A letter to millennials: You must be the change
Chloe Herring | , Ashley Montgomery | 8/14/2014, 9 a.m.
The execution of Michael Brown, an unarmed teenager gunned down by Missouri police, is not the first example of deaths at the hands of those whose so-called mission is to “protect and serve.” Aggressors keep turning to a perceived threat as justification for the robbery of Black life, even though those threats have consistently been unfounded. But it shows that the millennial generation is faced with the remnants of a partially successful civil rights movement. Of course, we are all indebted to the lives lost for the political freedoms we possess today, but as a people, we have failed to combat the racism that gives others leeway to shoot us down. The recent deaths of Trayvon Martin, Jordan Davis, Renisha McBride, Eric Garner and others make it critical for us to pick up where those before us left off. Young people, too, are fed up, but face a huge question: Are the tactics of the past too outdated to eradicate the stubborn system of racism now and for the future?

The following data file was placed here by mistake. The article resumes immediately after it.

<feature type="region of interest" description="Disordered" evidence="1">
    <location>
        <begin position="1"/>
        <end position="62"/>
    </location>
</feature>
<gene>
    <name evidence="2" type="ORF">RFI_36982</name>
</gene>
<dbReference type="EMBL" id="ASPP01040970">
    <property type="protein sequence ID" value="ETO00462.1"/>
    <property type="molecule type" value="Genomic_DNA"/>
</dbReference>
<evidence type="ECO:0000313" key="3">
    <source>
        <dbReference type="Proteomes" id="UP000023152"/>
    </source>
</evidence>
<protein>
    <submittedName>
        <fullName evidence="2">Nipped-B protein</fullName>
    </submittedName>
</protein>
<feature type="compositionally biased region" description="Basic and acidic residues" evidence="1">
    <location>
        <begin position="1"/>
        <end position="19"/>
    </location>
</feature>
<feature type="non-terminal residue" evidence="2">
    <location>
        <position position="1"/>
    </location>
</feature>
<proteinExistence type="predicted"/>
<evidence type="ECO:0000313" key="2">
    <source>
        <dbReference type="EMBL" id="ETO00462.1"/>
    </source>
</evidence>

We see the potential of social media presence permeating major news outlets. For instance, The New York Times (NYT) recently underscored a Twitter campaign that challenged negative media portrayal of slain Blacks in a thousand-word article on the front page of its website. But it begs the question: Will hashtags like the trending #IfTheyGunnedMeDown or #JusticeforRenisha really influence immediate action or just remain letters on a screen? Will #RIPJordanDavis or #IAmTrayvonMartin bring about the changes we desire or will their names be forgotten until next time?
Real change is needed. History shows us that the efforts toward equality weren’t unified and we know better than to believe what history books laud as a peaceful movement. But, millennials have to learn to utilize technology, Twitter hashtags and online movements in this continued struggle. Sitting behind a computer will not bring forth justice, although time and time again it has made previously tempered frustrations louder. But voicing opinions on social media is not enough.
But, maybe they’re on to something.